Friday, February 26, 2010

Hardship License

In 1952, when I was 12, my mother sat down with my older brother, Curtis,16, our step-father and me to discuss a little inheritance we got from the death of our father. He died a few months before I was born. Curtis wanted a clarinet and I wanted a motorcycle. Mother gladly agreed to use Curtis’ portion on the musical instrument, but she said, “Danny, a motorcycle is too dangerous. Loy (my stepfather) and I want you to get a car.”
“But, Mother, I don’t know how to drive and I do know how to ride a motorcycle. I have ridden one.” This revelation was a real shock to mother, and she questioned me with some alarm about whose motorcycle it was, where I rode it and she admonished me not to get on the evil machine again.
“Curtis can teach you to drive. He’s a good driver. And you can lend him the car sometimes in repayment,” Mother countered.
I saw that the plan was all laid out. I feel pretty sure Mother and Pop had already bought the car, because the next day they drove home a 1939 Chevy and said, “Here’s your car, boy.”
Curtis immediately began his insane tutorials. He would drive the car out to some of the scarcely used logging and oil well roads and put me behind the wheel. He would say, “Drive.” So, I would struggle to get the floor shift into the low position on the “H” and give all my effort to matching pressure on the accelerator with release of the clutch to take off. It was a ragged start, but in a day or two of whizzing down two-rutted roads and across two-plank bridges with Curtis yelling, “Faster, Danny, faster,” I got the hang of it. I would still forget to press the clutch in when I stopped from time to time, but I was getting there.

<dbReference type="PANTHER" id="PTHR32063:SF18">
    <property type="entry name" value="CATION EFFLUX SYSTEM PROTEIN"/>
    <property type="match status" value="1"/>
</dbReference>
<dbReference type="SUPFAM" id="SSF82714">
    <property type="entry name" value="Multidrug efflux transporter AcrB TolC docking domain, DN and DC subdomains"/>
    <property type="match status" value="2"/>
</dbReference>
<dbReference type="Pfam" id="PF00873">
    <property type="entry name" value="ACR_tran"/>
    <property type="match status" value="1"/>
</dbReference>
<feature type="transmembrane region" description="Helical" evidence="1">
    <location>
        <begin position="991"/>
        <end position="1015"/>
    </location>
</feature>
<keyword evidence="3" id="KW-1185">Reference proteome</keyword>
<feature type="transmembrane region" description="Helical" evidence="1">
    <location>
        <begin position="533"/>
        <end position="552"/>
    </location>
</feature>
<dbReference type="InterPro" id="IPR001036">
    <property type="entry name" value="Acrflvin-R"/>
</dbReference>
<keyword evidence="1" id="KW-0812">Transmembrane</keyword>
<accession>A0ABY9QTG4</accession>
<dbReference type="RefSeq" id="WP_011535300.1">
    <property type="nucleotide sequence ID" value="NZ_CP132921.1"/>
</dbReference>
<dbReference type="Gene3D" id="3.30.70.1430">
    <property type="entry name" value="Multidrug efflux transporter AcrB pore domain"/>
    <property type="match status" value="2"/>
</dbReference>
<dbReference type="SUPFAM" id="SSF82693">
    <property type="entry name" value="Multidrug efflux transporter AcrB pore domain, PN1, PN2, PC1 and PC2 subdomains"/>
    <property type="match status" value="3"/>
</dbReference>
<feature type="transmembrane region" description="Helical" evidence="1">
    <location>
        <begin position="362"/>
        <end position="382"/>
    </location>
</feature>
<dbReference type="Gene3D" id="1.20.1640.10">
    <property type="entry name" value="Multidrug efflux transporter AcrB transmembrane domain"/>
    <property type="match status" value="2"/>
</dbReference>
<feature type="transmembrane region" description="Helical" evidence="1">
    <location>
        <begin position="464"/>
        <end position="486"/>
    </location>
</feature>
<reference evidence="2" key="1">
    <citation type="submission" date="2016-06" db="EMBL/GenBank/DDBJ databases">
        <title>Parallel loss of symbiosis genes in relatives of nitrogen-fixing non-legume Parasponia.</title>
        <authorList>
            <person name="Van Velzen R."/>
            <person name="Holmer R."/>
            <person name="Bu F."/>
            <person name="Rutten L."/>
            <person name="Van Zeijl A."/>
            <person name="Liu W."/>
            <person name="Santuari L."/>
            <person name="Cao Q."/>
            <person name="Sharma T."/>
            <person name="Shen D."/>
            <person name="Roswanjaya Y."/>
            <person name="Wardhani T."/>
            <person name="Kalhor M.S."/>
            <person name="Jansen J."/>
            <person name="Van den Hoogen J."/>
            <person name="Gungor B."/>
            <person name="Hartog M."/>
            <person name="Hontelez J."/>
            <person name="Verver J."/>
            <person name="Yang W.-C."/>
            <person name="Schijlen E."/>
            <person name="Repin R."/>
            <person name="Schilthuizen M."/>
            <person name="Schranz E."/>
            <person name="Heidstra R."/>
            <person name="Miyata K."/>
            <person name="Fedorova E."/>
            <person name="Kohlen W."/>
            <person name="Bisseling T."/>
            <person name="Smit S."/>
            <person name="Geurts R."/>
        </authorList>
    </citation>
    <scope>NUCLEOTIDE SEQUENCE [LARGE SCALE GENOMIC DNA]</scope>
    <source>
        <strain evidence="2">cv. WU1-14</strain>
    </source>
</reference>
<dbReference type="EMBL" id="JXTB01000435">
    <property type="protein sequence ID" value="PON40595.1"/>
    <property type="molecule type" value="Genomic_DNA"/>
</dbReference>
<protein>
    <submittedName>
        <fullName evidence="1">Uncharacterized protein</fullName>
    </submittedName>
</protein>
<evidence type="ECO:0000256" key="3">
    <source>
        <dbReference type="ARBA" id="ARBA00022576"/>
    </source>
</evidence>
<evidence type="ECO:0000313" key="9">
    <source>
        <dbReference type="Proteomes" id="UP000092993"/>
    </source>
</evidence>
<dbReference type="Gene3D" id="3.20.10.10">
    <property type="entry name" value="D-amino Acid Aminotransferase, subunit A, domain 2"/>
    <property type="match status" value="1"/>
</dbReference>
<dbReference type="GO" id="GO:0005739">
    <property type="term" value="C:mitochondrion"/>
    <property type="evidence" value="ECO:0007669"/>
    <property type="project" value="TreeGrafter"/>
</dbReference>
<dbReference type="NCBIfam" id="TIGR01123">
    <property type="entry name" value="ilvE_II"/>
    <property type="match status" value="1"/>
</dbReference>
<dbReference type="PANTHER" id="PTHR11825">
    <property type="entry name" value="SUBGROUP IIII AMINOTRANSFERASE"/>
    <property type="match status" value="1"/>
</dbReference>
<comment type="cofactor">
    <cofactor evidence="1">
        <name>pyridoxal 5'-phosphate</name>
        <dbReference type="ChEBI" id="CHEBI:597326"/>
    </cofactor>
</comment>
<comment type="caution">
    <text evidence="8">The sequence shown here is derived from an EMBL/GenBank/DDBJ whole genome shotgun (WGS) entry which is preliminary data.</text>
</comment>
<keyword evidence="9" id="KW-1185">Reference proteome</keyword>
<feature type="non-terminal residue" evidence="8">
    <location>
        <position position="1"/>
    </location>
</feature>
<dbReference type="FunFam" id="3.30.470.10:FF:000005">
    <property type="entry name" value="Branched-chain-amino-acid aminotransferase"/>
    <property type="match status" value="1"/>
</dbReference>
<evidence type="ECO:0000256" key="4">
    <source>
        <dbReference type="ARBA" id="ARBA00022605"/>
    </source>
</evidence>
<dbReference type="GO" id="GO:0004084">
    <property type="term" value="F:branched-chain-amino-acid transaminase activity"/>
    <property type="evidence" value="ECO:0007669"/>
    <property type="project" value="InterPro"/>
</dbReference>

Final exam time was about one-week after I got the car. Curtis, Mother and Pop got in, and, following their instructions, I drove to the First National Bank, downtown, where Mother worked, made a block, and returned home. Every time I stopped, Curtis would yell, “Clutch, Danny, clutch!” Overall, I drove pretty well for my final exam.
The next morning, Pop took me down to the courthouse. He told the man at the counter (who lived across the ditch from us), “This boy needs a driver’s license. He has to take his mother to work every day.” The man asked, “Can he drive?” Pop said, “He does pretty well.” So our neighbor wrote out what he described as a hardship driver’s license for a 12-year-old car owner. Their logic, as I understood it, was that I could drive legally because it was a hardship on my mother if I couldn’t drive her to work.
I always got my mother to work on time, and then drove the car on to school. Curtis drove the car a lot on dates and to go out with the guys but I never played his clarinet.
Daniel G. Ford, Ph. D.

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